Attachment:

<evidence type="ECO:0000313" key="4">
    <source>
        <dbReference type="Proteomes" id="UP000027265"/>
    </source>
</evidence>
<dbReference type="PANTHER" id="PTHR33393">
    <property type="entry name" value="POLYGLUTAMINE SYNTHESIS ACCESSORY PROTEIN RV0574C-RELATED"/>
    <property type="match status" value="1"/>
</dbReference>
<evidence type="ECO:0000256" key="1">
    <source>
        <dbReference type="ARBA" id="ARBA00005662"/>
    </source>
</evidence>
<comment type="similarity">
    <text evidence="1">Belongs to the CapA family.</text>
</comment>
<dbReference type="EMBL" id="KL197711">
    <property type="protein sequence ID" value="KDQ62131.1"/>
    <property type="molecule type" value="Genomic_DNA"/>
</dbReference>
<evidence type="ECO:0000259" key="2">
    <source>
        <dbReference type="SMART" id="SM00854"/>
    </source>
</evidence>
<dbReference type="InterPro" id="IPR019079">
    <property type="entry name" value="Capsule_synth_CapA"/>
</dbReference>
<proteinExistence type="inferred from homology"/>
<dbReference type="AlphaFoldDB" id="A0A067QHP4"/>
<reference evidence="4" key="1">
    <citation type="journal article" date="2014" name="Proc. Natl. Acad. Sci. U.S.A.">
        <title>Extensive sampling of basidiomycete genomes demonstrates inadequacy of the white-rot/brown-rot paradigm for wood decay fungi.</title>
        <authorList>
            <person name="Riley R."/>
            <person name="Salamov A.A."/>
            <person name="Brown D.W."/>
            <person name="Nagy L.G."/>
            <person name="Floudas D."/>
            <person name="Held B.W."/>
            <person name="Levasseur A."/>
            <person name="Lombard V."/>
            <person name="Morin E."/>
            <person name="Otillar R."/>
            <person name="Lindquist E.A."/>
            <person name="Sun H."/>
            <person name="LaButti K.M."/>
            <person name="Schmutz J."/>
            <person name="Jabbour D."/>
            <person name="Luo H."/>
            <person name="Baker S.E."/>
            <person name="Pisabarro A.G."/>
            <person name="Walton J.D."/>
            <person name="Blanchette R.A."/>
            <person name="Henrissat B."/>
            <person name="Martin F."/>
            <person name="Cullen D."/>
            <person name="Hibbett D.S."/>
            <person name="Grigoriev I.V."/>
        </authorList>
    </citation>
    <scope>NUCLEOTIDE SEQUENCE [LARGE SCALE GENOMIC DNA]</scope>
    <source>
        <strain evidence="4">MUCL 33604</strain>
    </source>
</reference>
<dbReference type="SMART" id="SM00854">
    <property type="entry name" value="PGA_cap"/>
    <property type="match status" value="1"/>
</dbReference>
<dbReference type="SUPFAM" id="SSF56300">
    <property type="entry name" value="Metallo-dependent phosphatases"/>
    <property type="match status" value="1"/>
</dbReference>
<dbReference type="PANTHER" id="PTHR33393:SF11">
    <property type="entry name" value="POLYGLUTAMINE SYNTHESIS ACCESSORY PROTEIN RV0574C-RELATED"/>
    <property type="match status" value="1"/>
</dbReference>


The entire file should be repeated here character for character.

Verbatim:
<evidence type="ECO:0000313" key="4">
    <source>
        <dbReference type="Proteomes" id="UP000027265"/>
    </source>
</evidence>
<dbReference type="PANTHER" id="PTHR33393">
    <property type="entry name" value="POLYGLUTAMINE SYNTHESIS ACCESSORY PROTEIN RV0574C-RELATED"/>
    <property type="match status" value="1"/>
</dbReference>
<evidence type="ECO:0000256" key="1">
    <source>
        <dbReference type="ARBA" id="ARBA00005662"/>
    </source>
</evidence>
<comment type="similarity">
    <text evidence="1">Belongs to the CapA family.</text>
</comment>
<dbReference type="EMBL" id="KL197711">
    <property type="protein sequence ID" value="KDQ62131.1"/>
    <property type="molecule type" value="Genomic_DNA"/>
</dbReference>
<evidence type="ECO:0000259" key="2">
    <source>
        <dbReference type="SMART" id="SM00854"/>
    </source>
</evidence>
<dbReference type="InterPro" id="IPR019079">
    <property type="entry name" value="Capsule_synth_CapA"/>
</dbReference>
<proteinExistence type="inferred from homology"/>
<dbReference type="AlphaFoldDB" id="A0A067QHP4"/>
<reference evidence="4" key="1">
    <citation type="journal article" date="2014" name="Proc. Natl. Acad. Sci. U.S.A.">
        <title>Extensive sampling of basidiomycete genomes demonstrates inadequacy of the white-rot/brown-rot paradigm for wood decay fungi.</title>
        <authorList>
            <person name="Riley R."/>
            <person name="Salamov A.A."/>
            <person name="Brown D.W."/>
            <person name="Nagy L.G."/>
            <person name="Floudas D."/>
            <person name="Held B.W."/>
            <person name="Levasseur A."/>
            <person name="Lombard V."/>
            <person name="Morin E."/>
            <person name="Otillar R."/>
            <person name="Lindquist E.A."/>
            <person name="Sun H."/>
            <person name="LaButti K.M."/>
            <person name="Schmutz J."/>
            <person name="Jabbour D."/>
            <person name="Luo H."/>
            <person name="Baker S.E."/>
            <person name="Pisabarro A.G."/>
            <person name="Walton J.D."/>
            <person name="Blanchette R.A."/>
            <person name="Henrissat B."/>
            <person name="Martin F."/>
            <person name="Cullen D."/>
            <person name="Hibbett D.S."/>
            <person name="Grigoriev I.V."/>
        </authorList>
    </citation>
    <scope>NUCLEOTIDE SEQUENCE [LARGE SCALE GENOMIC DNA]</scope>
    <source>
        <strain evidence="4">MUCL 33604</strain>
    </source>
</reference>
<dbReference type="SMART" id="SM00854">
    <property type="entry name" value="PGA_cap"/>
    <property type="match status" value="1"/>
</dbReference>
<dbReference type="SUPFAM" id="SSF56300">
    <property type="entry name" value="Metallo-dependent phosphatases"/>
    <property type="match status" value="1"/>
</dbReference>
<dbReference type="PANTHER" id="PTHR33393:SF11">
    <property type="entry name" value="POLYGLUTAMINE SYNTHESIS ACCESSORY PROTEIN RV0574C-RELATED"/>
    <property type="match status" value="1"/>
</dbReference>